Butternut Squash Skin Removal Question
I am doing a recipe where I am roasting butternut squash and apples with a balsamic glaze and the recipe calls for cubing the squash but it doesn't mention how to remove the skin when it is raw in order to cube it and roast it.
Does anyone have any good tricks for cubing butternut squash and removing the skin prior to roasting?
I cube and roast butternut squash often. This is my method
Cut the ends off both sides
use a vegetable peeler to peel the squash. This is quite easy to do.
Cut the bulb end off where it narrows. This end contains the seeds so I like to work with it separately.
Stand the long thick solid portion on end and slice it into planks, then sticks then cubes
Cut the bullous end in half and scoop out the seeds. Then slice into planks, sticks and cubes
re: blue room
The video is basically it, but I don't split the bottom bulb section containing the seeds before peeling; I peel, then cut in half and remove seeds with a spoon. Easier to hold and peel a larger piece.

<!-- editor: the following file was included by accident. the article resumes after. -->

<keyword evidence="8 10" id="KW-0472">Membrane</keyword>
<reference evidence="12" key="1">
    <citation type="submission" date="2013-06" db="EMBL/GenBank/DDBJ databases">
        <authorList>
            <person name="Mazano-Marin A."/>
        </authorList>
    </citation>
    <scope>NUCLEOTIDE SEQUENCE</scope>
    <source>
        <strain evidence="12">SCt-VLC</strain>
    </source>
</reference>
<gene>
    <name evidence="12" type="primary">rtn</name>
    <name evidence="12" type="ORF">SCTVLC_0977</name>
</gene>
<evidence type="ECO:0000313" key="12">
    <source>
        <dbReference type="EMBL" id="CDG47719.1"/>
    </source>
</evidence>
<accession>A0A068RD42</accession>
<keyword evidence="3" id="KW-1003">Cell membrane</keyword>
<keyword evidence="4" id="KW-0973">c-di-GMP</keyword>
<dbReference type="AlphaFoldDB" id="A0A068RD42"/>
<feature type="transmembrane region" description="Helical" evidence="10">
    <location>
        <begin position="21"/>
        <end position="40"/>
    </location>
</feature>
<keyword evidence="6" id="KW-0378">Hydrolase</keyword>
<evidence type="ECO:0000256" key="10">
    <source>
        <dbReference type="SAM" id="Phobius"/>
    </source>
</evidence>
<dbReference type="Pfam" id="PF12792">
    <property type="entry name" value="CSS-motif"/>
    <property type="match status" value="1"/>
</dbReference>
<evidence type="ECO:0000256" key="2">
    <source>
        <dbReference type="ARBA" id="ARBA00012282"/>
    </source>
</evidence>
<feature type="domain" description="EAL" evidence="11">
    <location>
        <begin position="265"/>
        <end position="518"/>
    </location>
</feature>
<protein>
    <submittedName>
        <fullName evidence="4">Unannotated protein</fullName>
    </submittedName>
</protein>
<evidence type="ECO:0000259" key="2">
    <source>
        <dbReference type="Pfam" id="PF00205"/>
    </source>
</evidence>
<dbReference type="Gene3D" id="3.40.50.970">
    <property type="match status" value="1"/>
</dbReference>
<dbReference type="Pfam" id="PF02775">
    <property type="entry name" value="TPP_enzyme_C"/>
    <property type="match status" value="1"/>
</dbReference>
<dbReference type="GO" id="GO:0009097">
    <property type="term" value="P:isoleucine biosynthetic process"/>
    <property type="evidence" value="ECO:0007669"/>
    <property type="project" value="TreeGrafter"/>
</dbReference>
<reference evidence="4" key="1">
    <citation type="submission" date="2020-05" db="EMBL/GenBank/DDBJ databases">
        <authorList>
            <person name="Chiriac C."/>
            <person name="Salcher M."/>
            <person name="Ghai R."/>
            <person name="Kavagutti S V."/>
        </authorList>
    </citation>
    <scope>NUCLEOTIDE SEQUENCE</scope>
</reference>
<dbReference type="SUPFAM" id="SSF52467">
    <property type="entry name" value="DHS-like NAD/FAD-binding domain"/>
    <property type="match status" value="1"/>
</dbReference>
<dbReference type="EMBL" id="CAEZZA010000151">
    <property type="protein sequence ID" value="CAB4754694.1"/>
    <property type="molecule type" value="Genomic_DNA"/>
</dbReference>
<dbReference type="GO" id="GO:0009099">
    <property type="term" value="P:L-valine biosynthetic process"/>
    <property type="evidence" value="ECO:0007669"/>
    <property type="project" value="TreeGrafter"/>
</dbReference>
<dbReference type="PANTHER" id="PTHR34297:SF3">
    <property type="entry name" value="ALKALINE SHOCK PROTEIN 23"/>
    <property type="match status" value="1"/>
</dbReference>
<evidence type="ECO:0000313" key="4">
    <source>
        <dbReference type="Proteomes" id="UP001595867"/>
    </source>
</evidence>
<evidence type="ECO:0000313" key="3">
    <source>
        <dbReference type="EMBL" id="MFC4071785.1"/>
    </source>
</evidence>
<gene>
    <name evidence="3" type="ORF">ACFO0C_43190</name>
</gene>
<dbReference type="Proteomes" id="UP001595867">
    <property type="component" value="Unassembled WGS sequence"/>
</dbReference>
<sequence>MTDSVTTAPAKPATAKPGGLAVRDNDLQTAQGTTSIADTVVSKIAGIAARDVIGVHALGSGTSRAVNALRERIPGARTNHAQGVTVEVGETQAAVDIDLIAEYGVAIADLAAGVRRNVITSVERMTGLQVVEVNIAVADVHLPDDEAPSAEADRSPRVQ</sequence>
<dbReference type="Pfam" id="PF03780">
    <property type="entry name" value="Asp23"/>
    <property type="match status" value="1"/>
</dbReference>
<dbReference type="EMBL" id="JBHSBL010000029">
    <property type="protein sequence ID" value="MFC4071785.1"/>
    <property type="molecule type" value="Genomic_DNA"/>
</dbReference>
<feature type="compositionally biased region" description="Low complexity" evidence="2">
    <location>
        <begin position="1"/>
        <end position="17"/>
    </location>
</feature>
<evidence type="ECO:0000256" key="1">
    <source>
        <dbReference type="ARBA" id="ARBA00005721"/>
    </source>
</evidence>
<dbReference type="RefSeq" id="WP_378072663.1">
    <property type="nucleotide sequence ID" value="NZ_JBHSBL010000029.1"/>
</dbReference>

A Y-peeler or paring knife is the best bet for peeling a butternut if you haven't attempted it before. I use a chef's knife on the neck section, though.
re: blue room
I cut the squash between the neck and the bulb, then use a vegetable peeler (aka potato peeler) to remove the skin.
Alternatively, you can just chunk and roast the squash with the skin. It's edible after it's cooked, or you can easily remove it with table cutlery (hold it by skewering it with a fork, then lift and remove the skin with a knife).
BTW, I use a serrated grapefruit spoon to remove seeds and strings--much easier than a regular spoon. A melon baller works well, too--has a sharper edge than a regular spoon.
re: Erika L
The skin may be edible, but it's not tasty or pleasant. It's like eating paper. Better to peel before cooking. I always microwave them for a few minutes, then let them cool down. This softens both the peel and flesh just a bit, making it easier for the knife to cut through, and for the potato peeler to get off the entire skin layer. Without the nuking, the peeler leaves a lighter yellowish layer, just under the skin, that is a little tough. When you peel after nuking, you get right to the orange flesh.